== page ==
- Created by: xjazzyx_12
- Created on: 03-11-18 11:56
A collective term applied to numerous religious groups, not necessarily Christian, that have emerged in increasing numbers, particularly in Western societies, in the last few decades. These groups are so diverse in character that Wallis has attempted to classify them with regard to their view on, and interaction with, mainstream society.
Wallis' 3 main categories
Wallis suggests 3 main categories:
* World-affirming (broadly accept the world/society) (Transcendental Meditation)
* World-accommodating (encourage their members to remain within the world/society but are critical of it) (Neo Pentecostalism)
* World-rejecting (critical of or even hostile to the world) (Heaven’s Gate)
Evaluation of Wallis
Beckford (1985)criticises Wallis on the following points:
- Wallis’s categories are difficult to apply.
- Insufficient attention is paid to the different views that exist within a sect or a cult.
- ‘World-rejecting’ is a difficult concept because no group can afford to reject the wider economic system; they need it to survive.
Stark and Bainbridge (1985)argue that an alternative way of categorising would be to compare religious groups in terms of the degree of conflict that exists between them and wider society.
A term that describes a number of different organisations, loosely based on spiritual or mystic themes, which have moved beyond the traditional theology associated with the great world religions. Heelas and Woodhead (2005)use the term holistic milieuto describe the wide variety of beliefs and practices that make up the New Age. It includes everything from tarot and astrology to yoga and complementary therapies such as reflexology. Many New Age beliefs are based on fundamental sacred principles taken from traditional religions, e.g. Hinduism and Buddhism. However, these religious teachings are seen as a way of getting in touch with your own spirituality rather than as doctrines that must be followed.
Increase in NAM's
There has recently been an increase in the number of people who describe themselves as spiritual rather than religious. Spiritual in a religious sense refers to believers submitting to a superior being that is external. Spiritual in a new age sense is focused on the individual discovering the divine within themselves.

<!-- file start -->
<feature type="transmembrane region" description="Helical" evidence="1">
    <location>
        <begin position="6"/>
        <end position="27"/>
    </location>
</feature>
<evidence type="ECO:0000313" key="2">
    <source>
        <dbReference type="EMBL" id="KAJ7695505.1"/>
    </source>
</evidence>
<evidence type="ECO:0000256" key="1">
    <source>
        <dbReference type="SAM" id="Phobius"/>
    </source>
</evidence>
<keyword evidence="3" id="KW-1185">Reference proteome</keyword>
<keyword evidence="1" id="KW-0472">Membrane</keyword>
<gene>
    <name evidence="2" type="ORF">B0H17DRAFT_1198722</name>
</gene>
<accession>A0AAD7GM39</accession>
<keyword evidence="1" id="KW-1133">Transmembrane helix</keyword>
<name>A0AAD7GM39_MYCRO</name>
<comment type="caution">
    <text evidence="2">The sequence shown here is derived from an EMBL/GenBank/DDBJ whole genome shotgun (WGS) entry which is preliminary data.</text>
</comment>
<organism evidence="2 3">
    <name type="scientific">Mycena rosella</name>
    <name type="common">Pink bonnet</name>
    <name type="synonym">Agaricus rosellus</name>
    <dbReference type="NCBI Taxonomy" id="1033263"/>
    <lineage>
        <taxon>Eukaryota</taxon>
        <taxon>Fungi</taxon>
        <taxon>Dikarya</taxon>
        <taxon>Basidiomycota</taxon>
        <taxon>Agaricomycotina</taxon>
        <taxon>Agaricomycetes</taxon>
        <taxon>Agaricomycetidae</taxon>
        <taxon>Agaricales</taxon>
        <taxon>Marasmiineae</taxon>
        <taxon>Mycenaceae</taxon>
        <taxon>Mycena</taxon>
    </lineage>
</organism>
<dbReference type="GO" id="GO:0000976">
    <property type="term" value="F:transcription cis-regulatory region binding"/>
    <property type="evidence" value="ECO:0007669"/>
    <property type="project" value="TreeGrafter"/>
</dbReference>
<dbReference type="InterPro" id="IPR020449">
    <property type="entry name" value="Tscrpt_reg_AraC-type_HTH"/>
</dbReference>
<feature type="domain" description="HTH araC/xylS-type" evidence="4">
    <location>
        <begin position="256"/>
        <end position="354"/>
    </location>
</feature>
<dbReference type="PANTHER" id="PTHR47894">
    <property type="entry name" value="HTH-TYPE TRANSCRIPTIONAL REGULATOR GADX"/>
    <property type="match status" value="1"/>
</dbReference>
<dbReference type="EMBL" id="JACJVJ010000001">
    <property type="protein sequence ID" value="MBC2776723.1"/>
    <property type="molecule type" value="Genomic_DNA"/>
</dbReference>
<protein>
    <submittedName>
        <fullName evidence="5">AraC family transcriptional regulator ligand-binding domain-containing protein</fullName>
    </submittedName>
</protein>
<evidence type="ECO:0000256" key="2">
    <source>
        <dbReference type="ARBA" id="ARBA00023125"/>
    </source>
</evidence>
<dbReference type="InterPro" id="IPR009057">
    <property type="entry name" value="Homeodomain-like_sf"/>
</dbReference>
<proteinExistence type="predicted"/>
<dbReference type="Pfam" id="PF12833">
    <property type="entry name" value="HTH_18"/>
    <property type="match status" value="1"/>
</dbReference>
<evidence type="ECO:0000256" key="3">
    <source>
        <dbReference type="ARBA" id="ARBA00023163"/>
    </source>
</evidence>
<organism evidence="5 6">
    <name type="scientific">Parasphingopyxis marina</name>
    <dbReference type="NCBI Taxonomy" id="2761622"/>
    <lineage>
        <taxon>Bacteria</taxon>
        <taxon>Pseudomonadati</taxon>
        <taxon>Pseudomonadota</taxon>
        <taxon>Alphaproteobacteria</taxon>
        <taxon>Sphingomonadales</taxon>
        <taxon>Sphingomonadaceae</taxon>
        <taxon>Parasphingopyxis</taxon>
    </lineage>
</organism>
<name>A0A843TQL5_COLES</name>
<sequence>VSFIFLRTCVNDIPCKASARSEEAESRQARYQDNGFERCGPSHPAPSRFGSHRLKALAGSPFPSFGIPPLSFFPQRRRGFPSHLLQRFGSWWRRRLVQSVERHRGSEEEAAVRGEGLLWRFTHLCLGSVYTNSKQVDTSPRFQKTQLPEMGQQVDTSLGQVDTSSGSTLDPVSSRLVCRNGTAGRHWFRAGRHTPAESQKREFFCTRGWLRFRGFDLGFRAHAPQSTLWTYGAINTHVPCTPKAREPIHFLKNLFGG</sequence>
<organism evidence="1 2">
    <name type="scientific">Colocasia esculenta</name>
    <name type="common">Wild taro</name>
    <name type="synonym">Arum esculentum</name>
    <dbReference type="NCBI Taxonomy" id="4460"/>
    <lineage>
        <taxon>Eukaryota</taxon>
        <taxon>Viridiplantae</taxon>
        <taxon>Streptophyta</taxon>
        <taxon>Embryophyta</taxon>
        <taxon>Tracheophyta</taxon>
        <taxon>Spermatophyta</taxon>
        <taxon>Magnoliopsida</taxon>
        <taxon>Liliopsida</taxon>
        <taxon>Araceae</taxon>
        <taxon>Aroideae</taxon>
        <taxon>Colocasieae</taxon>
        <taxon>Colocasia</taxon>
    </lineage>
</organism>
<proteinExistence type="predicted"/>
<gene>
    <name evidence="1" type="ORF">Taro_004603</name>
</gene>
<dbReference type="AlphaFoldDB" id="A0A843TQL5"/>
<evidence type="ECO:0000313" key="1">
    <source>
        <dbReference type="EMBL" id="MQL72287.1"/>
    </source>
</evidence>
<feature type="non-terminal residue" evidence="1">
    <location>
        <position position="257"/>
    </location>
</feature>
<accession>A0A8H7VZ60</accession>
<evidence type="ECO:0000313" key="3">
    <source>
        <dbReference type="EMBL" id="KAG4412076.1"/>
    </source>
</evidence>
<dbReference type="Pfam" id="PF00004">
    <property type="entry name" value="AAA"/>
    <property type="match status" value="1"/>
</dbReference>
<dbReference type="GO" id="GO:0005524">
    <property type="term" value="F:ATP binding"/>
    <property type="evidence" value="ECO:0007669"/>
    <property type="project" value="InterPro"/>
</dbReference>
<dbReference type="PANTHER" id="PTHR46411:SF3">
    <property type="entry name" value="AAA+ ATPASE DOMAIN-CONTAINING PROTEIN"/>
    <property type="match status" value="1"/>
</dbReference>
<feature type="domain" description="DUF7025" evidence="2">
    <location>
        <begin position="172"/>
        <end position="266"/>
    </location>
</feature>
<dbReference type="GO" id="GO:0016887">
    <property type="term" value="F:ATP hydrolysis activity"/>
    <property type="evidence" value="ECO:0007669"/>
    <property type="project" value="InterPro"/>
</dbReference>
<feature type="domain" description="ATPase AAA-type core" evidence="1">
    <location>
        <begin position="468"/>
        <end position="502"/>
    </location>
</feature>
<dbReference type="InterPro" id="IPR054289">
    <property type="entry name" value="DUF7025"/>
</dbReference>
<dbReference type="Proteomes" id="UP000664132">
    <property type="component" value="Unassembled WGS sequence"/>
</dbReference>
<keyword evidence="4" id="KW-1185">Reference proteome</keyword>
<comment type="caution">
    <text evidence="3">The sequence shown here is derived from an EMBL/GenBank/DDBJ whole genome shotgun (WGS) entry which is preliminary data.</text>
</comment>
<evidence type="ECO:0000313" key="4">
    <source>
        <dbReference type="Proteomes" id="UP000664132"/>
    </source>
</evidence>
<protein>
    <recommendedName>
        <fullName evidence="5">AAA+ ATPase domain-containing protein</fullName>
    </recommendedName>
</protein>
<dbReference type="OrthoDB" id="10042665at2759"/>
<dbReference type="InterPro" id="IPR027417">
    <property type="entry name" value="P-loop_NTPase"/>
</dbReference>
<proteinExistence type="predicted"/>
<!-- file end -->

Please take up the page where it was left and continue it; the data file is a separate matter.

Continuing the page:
The New Age is ultimately a collection of diverse movements that revolve around the central belief that humans are capable of shaping reality and establishing the truth. New Age followers are encouraged to “shop” for the beliefs and practices that they feel most comfortable with.
Bruce (1995) identifies some common themes in line with New Age thinking:
Rejection of science– the New Age favours subjectivity over objectivity, New Age believers see lack of scientific evidence for therapies and techniques as revealing the limitations of science.
Rejection of organised religion– New Age followers see organised religion as too authoritarian and traditional. They feel it lacks spiritual intensity.
Interest in ecology– the New Age is very ‘green’; respecting the earth and living in harmony with nature.
Scepticism of professional expertise– New Age followers criticise main stream practitioners for concentrating only on the physical body while ignoring the mind and spirit (holistic).
Variations within New Age Movements
There are huge variations within the New Age; world-affirming aspects stress how to experience the best of the outer world. For example, teachings may help people to learn how to succeed in business. World-rejecting aspects may stress how to experience the best of the inner world: how to achieve inner spirituality and turn away from any concern with worldly success. Most New Age beliefs though offer the best of both worlds, claiming that people can become successful and spiritually fulfilled.
John Drane (1999) argues that the appeal of the New Age comes from the failure of the modern world to deliver personal satisfaction. Bruce (1995) disagrees, claiming that New Age Movements are a symptom of individuality and people asserting their right to decide what is and is not true.